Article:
It is a moment of cautious and much-contested transition in our Covid saga. I don’t mean the move from lockdown to a slightly more ‘nation as usual’ situation that’s being thrashed out in parliament, but in my father, Robin Hanbury-Tenison, and his mode of transport from mobility scooter to ‘yomping with confidence’. In the last ten days, he has shifted from merely surviving the virus back towards thriving in his old youthful manner. It will still be some months before he is the vigorous and inexhaustible octogenarian that we took for granted in February but every day marks a small step forward in his journey back to health.
The shift from bed-bound, to scooter, to zimmer frame, to walking stick has been Lazarus-esque. Even so, the doctors and nurses arrive for their weekly visits armed with strict admonitions that he mustn’t over-reach or exert himself too quickly. The greatest danger now is that he becomes overconfident and suffers a fall or, even worse, becomes sick again. Similar and sensible exhortations are being directed at our government over the easing of the nation’s lockdown. Just as we don’t know how Robin’s body will react to pushing itself too far too soon, our scientific experts are nervous of the viral resurgence that could result from a hasty return to the old normal.
The wizened explorer was accustomed to travelling ceaselessly, lecturing voraciously and living like a man half a century younger. Perhaps his ‘new normal’ will need to be adjusted to a post-Covid reality rather like our country’s will. He will almost certainly no longer travel internationally and must take account of his reduced lung capacity and lower energy levels when embarking on speaking tours or book signings. Resilience for him is not about returning to the old ways, but about adapting and growing into a new pace and pattern of life.
The same is true of our economy. The last three months have laid bare that our old ways of running a country were not resilient to the shock we’ve just sustained. We need a new approach for the future. My area in this is farming and, as my wife and I consider the next 50 years on our Cornish hill farm, it is clear the old agricultural methods will not pass muster in a post-Covid, post-Brexit world. Subsidies, migrant labour and agrichemicals (whether for growing crops or suppressing weeds) are all set to reduce and this will force many in our rural communities to re-examine how they manage the land. By 2028, the current subsidy system will have been completely phased out and farms like ours will not be economically viable if we stand still in the intervening years.
For too long we have taken our countryside for granted and have poured fertilisers and pesticides over our fields and into our rivers. Restoring biodiversity and protecting our bucolic woodlands will be a focus for farmers and those who dictate how subsidies are spent over the coming decades. Encouraging people from towns and cities to visit our hills and valleys will also be an important impetus for change. All of these factors have contributed to the emergence of a rewilding movement across much of the country. Opinions are heavily divided over this new philosophy – with advocates preaching it’s benefits for soil and insects while sceptics point out that it can take productive land away from growing food and remove jobs from the rural economy. One of the areas of highest contention surrounds the reintroduction of previously extinct species into our woods and rivers.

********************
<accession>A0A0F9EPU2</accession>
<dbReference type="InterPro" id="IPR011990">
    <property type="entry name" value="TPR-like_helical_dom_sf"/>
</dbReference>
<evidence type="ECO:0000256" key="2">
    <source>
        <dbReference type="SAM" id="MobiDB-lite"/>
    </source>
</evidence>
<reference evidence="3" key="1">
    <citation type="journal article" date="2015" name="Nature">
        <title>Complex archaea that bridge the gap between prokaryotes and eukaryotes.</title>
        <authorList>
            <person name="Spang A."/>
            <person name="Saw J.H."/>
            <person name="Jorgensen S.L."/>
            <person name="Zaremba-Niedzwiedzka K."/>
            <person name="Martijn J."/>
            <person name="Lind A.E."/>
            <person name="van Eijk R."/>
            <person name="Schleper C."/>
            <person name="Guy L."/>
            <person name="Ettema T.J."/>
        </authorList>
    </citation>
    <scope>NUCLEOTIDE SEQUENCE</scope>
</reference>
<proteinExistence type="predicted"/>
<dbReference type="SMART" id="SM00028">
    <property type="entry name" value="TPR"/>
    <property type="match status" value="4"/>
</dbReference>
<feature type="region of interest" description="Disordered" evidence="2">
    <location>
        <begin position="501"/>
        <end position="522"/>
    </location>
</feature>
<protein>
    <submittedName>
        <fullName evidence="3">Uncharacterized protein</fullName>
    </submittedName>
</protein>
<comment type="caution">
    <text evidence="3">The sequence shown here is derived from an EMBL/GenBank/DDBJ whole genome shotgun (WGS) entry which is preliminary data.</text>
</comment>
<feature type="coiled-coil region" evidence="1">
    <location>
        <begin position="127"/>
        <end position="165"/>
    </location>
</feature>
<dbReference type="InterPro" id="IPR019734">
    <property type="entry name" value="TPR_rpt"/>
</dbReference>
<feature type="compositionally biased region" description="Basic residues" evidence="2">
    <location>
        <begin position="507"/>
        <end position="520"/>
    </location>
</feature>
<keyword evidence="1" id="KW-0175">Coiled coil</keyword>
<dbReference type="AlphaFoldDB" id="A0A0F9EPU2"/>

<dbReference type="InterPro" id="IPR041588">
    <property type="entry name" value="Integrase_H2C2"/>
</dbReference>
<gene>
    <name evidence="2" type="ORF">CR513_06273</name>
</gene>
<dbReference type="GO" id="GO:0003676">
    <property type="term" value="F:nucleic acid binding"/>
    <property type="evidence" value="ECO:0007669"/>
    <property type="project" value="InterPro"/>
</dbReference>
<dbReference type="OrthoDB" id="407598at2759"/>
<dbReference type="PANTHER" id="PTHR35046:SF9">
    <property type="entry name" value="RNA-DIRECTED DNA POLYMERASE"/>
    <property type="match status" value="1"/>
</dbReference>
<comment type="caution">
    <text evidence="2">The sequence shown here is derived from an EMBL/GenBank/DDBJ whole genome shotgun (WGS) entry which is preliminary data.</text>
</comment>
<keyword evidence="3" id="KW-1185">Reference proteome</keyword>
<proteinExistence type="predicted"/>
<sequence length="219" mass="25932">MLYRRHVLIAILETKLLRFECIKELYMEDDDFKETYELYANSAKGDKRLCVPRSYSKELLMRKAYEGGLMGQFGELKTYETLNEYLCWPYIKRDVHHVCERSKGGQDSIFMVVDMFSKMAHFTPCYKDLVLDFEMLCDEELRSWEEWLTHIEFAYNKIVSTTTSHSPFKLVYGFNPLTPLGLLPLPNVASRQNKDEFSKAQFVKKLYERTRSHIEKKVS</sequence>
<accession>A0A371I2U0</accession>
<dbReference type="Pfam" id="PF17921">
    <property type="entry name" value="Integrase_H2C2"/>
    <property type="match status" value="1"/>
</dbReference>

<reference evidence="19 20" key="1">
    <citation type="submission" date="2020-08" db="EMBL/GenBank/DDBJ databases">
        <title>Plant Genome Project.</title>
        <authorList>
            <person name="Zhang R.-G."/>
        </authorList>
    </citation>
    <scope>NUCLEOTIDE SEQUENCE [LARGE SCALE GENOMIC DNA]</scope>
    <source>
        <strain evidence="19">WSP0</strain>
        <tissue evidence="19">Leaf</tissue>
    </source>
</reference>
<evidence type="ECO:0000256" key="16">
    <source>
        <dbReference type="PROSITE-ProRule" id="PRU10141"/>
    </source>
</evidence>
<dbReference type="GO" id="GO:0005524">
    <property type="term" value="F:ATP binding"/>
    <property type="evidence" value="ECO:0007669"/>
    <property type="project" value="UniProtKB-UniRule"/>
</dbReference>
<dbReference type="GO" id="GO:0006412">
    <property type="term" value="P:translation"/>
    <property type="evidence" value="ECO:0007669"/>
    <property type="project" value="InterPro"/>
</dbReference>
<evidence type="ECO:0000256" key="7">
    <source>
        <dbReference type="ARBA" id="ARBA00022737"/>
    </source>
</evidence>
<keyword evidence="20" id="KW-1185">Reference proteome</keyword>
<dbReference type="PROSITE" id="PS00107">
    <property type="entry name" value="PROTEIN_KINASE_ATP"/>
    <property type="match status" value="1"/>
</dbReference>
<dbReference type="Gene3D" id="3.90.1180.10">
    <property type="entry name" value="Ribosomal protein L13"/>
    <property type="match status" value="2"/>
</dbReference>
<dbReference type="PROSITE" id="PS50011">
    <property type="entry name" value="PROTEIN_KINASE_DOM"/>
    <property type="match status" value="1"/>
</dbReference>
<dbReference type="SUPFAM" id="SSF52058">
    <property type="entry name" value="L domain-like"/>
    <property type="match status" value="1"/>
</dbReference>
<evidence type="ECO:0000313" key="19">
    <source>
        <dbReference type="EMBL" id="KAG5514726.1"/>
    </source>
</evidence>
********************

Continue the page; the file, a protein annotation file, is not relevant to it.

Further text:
The greatest of these is the Eurasian Beaver. Ecologists unanimously assert that temperate river ecosystems can only be considered whole and healthy if they have beavers living throughout their length. Great efforts are being made by an enlightened few to reintroduce this noble and ingenious rodent back into our waterways. Even so, last year 87 beavers were killed on the River Tay by local farmers who were protecting subsidy motivated crops on low lying flood-plains. This equates to 20 per cent of Scotland’s total beaver population.
The transition from the Covid lockdown into the summer of 2020 has sparked debate across the UK about whether this is the time to adopt a new model for our economy, with new ways of commuting, working, eating, travelling and interacting. We need a nation that is built to withstand the flood of future pandemics and the strain of climate change. Beaver dams provide towns and villages with robust safety from flooding and from the strain of droughts. They are far more effective than the concrete culverts we erect. These ecosystem engineers manage water flow in a way councils could only dream of.
Perhaps the beaver could be the symbol of an invigorated United Kingdom that emerges from the deluge of coronavirus to stem the flood of threats that the 2020s hold for us all. We have all come to appreciate nature more during the lockdown so now is the time to begin rewilding our gardens, our lives and even our economy. Not only will beavers help farmers across our island to manage their rivers but they inspire the kind of creative and proactive risk management that our politicians will need to embody in order to survive the coming storm. The age of the beaver is upon us.
The next stage in my father’s recovery from the virus will be getting him strong enough to trek out and visit our own beaver reintroduction site in the valley here on the farm. By law, they still need to be held in a large enclosure when released in England and our fencing is going up this week for a late summer release. They will form a key pillar for the future of a farm that hopes to be economically and environmentally resilient in the volatile world that we’re all entering. I have shamelessly used the excitement of this impending reintroduction to motivate his recuperation and so far, it has been working. He is as eager as... well, a beaver.